Russia as ‘stable’ as Boris Yeltsin
By Mike Davidow, People's Weekly World, 11 November 1995
Boris Yeltsin's latest heart attack, the second in four months, has obliterated the myth of Russia's "stability." Yeltsin is a metaphor for the shattered state of health to which the capitalist counterrevolution he led has brought the once mighty Soviet Union. History records mad monarchs who brought their country to a state of ruin. Russia today is ruled by a presidential dictator, who is overseeing the destruction of his country.
In any "civilized" country, a similar record of tyrannical abuse of authority, erratic personal behavior and poor state of health would have been enough for a forced resignation. But the leaders of the "democratic world" have propped up this rotting regime. They could find no one better to carry out their aim -- the destruction of socialism and reduction of the USSR to a third-rate state.
And now that the specter of a Left, Left-Center Patriotic victory in the Dec. 17 parliamentary elections looms, they and their compradore capitalist henchmen in Russia are in frantic search for a way to prevent such a peaceful democratic victory. The political situation in Russia is now far more complicated than before. Were honest elections held in December, the odds are for a victory of the Left- Patriotic forces.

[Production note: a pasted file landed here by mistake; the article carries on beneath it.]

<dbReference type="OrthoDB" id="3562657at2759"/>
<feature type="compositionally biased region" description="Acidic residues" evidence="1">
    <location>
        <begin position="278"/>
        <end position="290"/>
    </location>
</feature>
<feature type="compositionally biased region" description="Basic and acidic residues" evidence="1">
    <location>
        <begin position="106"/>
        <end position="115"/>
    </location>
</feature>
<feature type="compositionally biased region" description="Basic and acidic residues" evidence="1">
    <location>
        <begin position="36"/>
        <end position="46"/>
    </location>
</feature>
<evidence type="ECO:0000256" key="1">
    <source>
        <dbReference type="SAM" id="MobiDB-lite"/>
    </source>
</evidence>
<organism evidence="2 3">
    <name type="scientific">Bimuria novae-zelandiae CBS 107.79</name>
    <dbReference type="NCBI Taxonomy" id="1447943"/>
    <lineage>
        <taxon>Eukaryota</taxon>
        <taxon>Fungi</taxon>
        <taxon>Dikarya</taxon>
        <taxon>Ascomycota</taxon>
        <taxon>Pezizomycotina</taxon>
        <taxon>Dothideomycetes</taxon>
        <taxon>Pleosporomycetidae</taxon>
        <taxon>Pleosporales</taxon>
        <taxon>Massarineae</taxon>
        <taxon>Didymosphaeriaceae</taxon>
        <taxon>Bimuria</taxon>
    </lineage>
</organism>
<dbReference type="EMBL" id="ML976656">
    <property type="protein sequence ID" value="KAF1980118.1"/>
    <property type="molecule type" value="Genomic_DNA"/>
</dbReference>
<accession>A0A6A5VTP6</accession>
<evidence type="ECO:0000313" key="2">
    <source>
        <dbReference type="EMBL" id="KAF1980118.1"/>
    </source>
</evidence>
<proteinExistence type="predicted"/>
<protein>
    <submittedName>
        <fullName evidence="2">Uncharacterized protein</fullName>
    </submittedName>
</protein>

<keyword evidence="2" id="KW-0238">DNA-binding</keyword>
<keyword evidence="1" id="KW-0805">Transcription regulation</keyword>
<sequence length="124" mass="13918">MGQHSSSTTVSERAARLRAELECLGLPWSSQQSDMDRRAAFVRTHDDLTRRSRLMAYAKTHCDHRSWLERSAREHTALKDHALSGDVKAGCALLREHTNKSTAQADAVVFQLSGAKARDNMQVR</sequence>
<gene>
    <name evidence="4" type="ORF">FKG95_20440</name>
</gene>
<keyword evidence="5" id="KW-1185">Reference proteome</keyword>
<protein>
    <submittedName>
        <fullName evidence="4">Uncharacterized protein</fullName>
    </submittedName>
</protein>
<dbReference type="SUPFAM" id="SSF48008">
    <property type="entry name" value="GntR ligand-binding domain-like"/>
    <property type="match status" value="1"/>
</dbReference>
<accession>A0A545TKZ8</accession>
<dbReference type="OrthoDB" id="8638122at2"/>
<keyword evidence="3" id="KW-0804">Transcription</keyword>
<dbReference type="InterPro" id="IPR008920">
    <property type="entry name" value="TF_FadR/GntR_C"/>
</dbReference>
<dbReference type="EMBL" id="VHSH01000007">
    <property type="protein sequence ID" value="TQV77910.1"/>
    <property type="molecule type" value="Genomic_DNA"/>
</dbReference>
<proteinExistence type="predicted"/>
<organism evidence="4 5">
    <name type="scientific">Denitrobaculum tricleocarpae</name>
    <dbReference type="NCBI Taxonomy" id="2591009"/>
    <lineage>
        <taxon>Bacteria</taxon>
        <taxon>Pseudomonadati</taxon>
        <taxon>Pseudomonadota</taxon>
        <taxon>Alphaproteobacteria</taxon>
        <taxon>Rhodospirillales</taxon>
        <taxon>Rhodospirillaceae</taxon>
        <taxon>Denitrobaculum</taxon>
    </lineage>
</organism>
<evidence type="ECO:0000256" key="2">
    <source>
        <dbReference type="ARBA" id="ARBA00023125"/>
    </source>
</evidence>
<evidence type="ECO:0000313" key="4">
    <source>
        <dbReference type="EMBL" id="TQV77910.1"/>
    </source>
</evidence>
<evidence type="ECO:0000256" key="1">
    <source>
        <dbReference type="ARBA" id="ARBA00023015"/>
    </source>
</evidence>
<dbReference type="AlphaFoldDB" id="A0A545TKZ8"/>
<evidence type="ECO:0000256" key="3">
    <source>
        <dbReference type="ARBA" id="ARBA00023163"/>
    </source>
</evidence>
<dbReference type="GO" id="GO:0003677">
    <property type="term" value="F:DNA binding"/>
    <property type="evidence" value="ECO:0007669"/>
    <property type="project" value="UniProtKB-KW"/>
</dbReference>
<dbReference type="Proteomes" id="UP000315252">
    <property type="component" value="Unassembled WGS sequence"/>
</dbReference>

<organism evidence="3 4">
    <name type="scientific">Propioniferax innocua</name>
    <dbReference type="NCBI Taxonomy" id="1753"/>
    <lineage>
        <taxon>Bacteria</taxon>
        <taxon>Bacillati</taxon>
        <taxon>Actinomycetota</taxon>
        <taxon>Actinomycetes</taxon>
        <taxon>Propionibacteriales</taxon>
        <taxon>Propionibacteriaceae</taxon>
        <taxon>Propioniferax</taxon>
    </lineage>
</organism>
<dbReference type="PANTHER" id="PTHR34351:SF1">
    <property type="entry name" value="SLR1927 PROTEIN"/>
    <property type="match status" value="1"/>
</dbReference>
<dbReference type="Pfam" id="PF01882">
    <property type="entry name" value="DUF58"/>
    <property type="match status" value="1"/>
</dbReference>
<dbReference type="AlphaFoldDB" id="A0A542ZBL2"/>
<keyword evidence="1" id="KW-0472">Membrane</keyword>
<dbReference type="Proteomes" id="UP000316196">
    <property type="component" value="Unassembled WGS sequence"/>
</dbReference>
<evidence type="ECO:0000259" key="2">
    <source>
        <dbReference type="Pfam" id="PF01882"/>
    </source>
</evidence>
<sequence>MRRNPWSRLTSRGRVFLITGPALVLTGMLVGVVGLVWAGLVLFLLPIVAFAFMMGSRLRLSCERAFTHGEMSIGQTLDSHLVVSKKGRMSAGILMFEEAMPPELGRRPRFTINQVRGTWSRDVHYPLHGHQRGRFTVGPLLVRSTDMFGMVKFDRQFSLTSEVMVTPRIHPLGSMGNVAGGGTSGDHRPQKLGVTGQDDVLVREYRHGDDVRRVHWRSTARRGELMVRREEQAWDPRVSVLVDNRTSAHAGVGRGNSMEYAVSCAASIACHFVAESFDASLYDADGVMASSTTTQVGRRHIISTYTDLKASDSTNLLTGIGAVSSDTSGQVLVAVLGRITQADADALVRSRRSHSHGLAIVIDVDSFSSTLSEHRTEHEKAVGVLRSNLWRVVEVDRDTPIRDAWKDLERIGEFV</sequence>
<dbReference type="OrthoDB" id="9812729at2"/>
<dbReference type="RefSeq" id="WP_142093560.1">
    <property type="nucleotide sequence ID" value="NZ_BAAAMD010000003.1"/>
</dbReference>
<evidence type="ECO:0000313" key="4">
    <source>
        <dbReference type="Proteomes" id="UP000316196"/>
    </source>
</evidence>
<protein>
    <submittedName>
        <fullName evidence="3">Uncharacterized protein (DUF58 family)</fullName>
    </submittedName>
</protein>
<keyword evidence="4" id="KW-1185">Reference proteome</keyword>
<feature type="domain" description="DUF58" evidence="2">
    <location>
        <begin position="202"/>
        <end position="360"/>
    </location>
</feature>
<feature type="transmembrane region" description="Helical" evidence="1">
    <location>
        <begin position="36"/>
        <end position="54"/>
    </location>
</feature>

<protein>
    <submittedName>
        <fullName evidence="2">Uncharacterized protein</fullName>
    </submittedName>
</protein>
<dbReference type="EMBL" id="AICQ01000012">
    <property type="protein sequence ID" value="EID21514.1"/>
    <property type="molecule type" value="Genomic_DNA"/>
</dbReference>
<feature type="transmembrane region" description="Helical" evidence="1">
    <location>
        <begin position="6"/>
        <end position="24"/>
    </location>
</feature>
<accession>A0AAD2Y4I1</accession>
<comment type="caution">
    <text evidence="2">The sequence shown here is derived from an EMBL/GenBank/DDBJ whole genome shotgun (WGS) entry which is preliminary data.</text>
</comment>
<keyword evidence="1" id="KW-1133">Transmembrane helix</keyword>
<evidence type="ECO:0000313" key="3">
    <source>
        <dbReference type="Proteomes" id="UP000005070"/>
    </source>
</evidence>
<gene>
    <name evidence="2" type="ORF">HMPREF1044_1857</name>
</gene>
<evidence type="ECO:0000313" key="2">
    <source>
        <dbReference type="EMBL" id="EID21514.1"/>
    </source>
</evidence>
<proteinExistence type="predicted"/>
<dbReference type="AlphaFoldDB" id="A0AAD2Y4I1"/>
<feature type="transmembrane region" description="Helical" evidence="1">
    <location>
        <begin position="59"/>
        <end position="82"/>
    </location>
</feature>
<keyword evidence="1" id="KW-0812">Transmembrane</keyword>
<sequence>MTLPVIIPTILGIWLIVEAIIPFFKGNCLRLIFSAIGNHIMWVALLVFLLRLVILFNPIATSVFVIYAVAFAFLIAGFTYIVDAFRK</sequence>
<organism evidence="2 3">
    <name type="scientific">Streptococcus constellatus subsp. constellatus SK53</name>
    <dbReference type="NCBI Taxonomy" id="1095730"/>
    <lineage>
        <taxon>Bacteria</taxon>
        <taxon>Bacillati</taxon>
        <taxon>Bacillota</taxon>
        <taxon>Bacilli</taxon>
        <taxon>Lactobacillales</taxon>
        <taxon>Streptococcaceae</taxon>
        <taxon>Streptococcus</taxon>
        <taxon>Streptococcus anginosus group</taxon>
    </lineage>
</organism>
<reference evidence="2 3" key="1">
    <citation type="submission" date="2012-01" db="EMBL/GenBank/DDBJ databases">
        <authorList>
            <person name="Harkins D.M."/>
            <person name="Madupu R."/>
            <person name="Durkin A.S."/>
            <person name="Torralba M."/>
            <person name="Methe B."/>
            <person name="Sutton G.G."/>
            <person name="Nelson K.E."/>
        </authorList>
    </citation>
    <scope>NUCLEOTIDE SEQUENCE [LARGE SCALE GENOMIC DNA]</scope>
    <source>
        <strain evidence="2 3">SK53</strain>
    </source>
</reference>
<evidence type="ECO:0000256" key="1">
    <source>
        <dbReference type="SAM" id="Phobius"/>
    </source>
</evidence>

New political leaders have appeared from their ranks: Genady Zuganov, head of the Communist Party of the Russian Federation (CPRF), Aman Tulayev, rising Siberian star from the coal mining center, and Nikolai Ryzhkov popular former Soviet premier. To stem this mounting movement for a government of national salvation will not be easy. It calls for quick, desperate decisions and action. What road shall it be? Outright dictatorship? Crooked, fixed elections? Or acceptance of a democratic verdict at the polls? I believe these are some of the choices now being pondered by the forces of capitalism both in Russia and the west.
But the critical situation, I believe, is also being weighed by the Left-Patriotic forces. Clearly, their alliance has to be speeded up and consolidated.
Preparation for mass political actions to bolster their electoral strength, if necessary, has to be considered. The Yeltsin "Palace Guard" will fight to the very last to rule behind the shadow of a very sick president. Among other reasons, they fear punishment for their unforgivable crimes including the Moscow Massacre. All these factors have to be given thought in the latest twist of the screw in Russia's critical political situation.
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